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Choosing and Arranging an Oil Painting Palette

Oil Painting Colors

Choosing and arranging your oil painting palette is not a difficult task.

Artist make their own selection and arrangement of colors (or tones) and establish relationships that may seem very strange to other artists but which happen to suit his own working habits.

Whatever the colors finally selected for your palette, they should be systematically arranged in some particular order so that you will be able to reach for the right pigment and find it whenever you want it without fumbling.

Many artists speak of their oil painting palette arrangement as being like the keyboard of a piano each note or tone in a particular spot in relation to all the other tones.

However, artists' palettes are very different from keyboards in that each artist makes his own selection and arrangement of colors (or tones) and establishes relationships that may seem very strange to other artists but which happen to suit his own working habits.

There are really no rules aside from convenience but many artists find it most helpful to base their arrangement on the spectrum.

In such an arrangement, the reds come first, then the oranges and yellows, next the greens, blues and violets, and finally the browns, blacks and whites.

In another common arrangement the warm colors and the cool colors are placed in separate groups.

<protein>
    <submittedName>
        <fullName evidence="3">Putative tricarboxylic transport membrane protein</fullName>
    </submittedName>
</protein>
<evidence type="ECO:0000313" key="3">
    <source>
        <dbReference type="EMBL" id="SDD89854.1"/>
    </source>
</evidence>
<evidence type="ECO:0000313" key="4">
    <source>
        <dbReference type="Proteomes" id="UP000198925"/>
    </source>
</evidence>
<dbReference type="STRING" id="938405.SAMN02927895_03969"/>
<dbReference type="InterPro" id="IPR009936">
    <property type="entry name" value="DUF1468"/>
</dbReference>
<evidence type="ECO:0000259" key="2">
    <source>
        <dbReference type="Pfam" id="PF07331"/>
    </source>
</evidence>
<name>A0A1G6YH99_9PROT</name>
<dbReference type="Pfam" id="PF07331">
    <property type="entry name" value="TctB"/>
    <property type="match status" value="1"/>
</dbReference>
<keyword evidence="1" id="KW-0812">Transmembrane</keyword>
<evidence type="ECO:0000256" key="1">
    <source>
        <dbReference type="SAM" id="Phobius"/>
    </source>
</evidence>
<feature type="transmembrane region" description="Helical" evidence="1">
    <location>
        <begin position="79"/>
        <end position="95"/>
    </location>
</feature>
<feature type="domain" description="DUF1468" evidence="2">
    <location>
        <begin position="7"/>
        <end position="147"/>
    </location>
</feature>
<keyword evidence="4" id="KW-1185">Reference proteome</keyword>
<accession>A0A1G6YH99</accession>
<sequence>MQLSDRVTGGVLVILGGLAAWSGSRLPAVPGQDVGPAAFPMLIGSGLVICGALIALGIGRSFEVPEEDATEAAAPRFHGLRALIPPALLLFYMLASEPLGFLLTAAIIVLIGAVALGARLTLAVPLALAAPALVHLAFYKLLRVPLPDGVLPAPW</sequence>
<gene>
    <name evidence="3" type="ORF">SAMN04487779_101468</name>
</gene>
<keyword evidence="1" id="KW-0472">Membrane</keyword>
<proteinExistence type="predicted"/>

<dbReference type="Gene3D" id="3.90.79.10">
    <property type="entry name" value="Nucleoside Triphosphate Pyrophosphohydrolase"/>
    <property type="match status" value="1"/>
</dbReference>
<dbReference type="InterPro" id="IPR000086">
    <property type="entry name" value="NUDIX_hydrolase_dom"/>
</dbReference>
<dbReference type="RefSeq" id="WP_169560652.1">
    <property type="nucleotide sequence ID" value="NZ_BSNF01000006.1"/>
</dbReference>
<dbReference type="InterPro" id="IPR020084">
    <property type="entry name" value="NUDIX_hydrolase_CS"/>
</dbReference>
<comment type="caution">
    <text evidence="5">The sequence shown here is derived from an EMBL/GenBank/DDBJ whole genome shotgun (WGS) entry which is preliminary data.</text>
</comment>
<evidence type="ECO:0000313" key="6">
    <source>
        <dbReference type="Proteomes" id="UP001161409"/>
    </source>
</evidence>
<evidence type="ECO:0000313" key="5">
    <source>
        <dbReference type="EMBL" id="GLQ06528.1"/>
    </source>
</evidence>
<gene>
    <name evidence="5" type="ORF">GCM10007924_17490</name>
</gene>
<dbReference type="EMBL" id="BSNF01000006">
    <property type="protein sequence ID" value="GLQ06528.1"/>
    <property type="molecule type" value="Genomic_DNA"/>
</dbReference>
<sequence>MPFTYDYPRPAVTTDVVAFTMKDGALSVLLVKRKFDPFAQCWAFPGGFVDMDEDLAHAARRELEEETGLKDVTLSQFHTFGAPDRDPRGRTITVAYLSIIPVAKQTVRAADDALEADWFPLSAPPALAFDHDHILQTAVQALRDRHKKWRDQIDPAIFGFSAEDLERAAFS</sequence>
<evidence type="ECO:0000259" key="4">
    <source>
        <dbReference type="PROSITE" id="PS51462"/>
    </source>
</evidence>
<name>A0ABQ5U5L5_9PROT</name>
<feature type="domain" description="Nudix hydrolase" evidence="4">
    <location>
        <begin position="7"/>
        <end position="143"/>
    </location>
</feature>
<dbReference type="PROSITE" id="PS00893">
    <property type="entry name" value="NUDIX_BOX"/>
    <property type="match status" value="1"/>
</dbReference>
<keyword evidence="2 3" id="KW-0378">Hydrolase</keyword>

This type of grouping is used in the two palettes shown aboveone a basic palette and the other, a more advanced palette.

Another scheme is the grouping of colors which are frequently used in combination.

Jerry Farnsworth, whose list of suggested colors was given previously, arranges his oil paints on a rectangular thumbhole palette with Zinc White in the upper left-hand corner.

Across the top from left to right are the cadmiums from pale yellow to deep red, then the earth colors.

Down the left side of the palette are Alizarin Crimson, the blues, Viridian and black.

The center is left free for mixing.

A useful trick used by some painters is to make several dabs of each color on the palette rather than one large one.

This makes it much easier to keep each color particularly white and light yellows clean and clear.

Oil Painting Links:






Rokeby Venus, by Velazquez

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